The Art of the Pivot

/ / - Faith, Blog

The new year brings time for reflection on the year that has passed and time for regrouping for the year ahead. We take down our Christmas trees and bring out our homeschool materials. Trees are replaced with trigonometry, cookies are replaced with counting, and the work resumes. 

After reflecting on the previous semester, sometimes we need to make a pivot in our homeschool. Many of us drag ourselves to the finish line of Christmas break. Sometimes the break is all that is needed to face a new semester with freshness, but other situations require adaptations. 

A pivot is any sort of change in your homeschooling approach. Perhaps you’re switching curricula, or maybe you’re adapting your schedule. Maybe one child was overloaded with work last semester, or another is really begging to start doing school work. Your schedule could be stuffed and need relief. 

Sometimes the curriculum needs to change. I have put away things that a child was clearly not ready for and then brought them out again a few months later. An added bit of maturity can transform something that was overwhelming into something manageable. Other things do not work and will not work for the child and need to be sold. Don’t be afraid to switch if it’s clear that the curriculum does not suit the child. 

Part of the beauty of homeschooling is the ability to customize to each child’s needs. When a child needs more time to master a concept, I can give him the gift of time. When a child whizzes past what I had planned for the year, I can give him the gift of acceleration. While I thought one of my children was not ready for kindergarten work, he proved to me that he was and that he truly wanted to do it. There was no need to hold him back just because I didn’t foresee the situation when I did my initial planning for the year. 

In our household, I need to rework the entire routine any time a child drops a nap. One of my biggest homeschooling mistakes was failing to do this. My daughter dropped her morning nap in November of 2021, and I had been using that time to teach my oldest son. Rather than moving school time to her afternoon nap slot, I tried to keep it in the morning. Furthermore, I expected us to have the same level of productivity with her awake that we had with her asleep. The absurdity of this is funny now, but we had a rough few weeks until I realized that something needed to change!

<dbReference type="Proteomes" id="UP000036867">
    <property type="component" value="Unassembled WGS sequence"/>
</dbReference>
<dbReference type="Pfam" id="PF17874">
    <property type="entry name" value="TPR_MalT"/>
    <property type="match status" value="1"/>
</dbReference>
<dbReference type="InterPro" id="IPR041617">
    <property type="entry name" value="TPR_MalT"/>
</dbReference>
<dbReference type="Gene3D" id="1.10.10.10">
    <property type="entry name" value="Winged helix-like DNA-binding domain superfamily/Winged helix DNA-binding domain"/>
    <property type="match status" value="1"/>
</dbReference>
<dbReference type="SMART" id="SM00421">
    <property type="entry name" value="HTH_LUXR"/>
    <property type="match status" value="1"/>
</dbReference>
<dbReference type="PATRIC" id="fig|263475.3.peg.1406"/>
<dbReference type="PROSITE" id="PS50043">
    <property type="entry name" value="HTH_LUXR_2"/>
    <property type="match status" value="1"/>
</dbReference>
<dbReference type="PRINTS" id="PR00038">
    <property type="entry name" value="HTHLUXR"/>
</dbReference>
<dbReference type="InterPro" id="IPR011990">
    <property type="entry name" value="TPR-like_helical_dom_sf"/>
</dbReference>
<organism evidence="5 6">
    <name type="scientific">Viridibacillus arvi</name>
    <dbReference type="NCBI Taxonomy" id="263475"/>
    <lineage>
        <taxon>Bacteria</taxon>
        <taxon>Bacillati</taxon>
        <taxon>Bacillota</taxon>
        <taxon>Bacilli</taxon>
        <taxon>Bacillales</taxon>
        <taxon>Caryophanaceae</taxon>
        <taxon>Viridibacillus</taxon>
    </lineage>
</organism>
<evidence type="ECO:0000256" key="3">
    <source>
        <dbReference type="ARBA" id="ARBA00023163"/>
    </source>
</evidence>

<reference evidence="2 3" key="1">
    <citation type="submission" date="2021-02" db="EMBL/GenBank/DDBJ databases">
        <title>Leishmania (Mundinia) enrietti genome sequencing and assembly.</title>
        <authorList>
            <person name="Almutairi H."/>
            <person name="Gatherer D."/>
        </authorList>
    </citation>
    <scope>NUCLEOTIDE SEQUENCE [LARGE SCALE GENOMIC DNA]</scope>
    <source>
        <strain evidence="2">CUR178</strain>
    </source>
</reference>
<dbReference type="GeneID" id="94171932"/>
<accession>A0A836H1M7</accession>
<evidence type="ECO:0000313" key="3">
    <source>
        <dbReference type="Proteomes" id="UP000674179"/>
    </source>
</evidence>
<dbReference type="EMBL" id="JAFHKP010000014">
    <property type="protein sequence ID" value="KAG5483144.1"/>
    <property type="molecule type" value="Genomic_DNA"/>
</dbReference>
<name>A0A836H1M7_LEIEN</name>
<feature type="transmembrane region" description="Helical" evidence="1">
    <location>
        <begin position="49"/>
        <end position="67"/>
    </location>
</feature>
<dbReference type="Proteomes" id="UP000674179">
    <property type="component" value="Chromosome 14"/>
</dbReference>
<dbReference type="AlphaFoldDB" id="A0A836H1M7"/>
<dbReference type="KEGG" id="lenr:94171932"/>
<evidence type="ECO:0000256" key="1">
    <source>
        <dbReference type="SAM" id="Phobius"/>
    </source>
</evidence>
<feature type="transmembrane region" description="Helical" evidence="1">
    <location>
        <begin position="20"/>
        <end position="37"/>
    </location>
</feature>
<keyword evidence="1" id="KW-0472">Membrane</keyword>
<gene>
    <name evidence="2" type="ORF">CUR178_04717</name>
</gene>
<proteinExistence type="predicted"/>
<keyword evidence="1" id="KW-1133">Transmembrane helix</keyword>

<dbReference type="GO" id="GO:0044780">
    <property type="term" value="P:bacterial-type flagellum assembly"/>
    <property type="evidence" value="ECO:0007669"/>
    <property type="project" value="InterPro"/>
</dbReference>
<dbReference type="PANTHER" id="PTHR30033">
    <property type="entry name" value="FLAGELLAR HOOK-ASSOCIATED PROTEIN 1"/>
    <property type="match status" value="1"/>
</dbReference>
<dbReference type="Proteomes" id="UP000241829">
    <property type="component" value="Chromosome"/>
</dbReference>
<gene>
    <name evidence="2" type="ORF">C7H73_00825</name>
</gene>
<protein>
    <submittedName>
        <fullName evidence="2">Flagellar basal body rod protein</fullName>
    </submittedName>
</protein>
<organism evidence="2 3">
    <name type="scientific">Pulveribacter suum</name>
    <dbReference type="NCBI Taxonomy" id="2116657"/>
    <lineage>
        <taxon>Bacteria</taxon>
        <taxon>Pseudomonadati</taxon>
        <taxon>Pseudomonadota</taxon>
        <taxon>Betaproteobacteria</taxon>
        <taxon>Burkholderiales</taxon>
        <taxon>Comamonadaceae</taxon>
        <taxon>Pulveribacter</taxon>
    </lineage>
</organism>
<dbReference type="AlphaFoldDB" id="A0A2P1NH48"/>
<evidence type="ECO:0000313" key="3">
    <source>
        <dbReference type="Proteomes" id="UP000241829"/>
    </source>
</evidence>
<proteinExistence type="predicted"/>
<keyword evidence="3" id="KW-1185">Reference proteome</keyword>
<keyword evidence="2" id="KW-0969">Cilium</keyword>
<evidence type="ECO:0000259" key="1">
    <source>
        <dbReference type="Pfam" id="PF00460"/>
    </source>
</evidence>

As my children mature, I strive to teach them to help with the house. Reasonable expectations of their help changes every few months as they grow and mature. It works best for us when I pick one thing at a time that I want them to learn how to do and make sure that they master it before adding anything else. The reality of the situation is that it is much more difficult to keep a house clean when there are always people in it. There is also a larger number of people living in my house than there used to be. Accepting reality helps me to adjust my expectations as well. When I have sensible standards for myself and others, it’s easier to be joyful. 

When moving to a new area, it can be wise to try out a lot of different things and attend a lot of events in order to meet people. However, once you have established some solid relationships, you will typically find that you mesh better with some groups than you do with others. At that point, it’s time to pare down the schedule. Trying to attend as many things as possible is a recipe for burnout if it goes on for too long. I have to have time at home to homeschool. 

If you have lost your joy in homeschooling, press pause. Take some time to assess and discern what has gone wrong. Talk to God and your husband about your struggles. I have a tendency to overcommit, and my husband is good at helping me prioritize where I’m spending my energy. Some things are beyond our control, but others can and should be adjusted. 

It’s not too late to make adaptations to your school year. Making meaningful changes to improve the flow of your day benefits the entire family. 

May your 2023 be blessed!


Laura McKinney Adams is a wife and mother of three. She holds a bachelor’s degree from Liberty University. While at Liberty, she met her husband, who is a fellow homeschool graduate. She writes about classical education, lifelong learning for moms, and homeschooling the early years at

Leave a Reply

Your email address will not be published. Required fields are marked *

This site uses Akismet to reduce spam. Learn how your comment data is processed.

"Train up a child in the way he should go and when he is old, he will not depart from it" (Proverbs 22:6).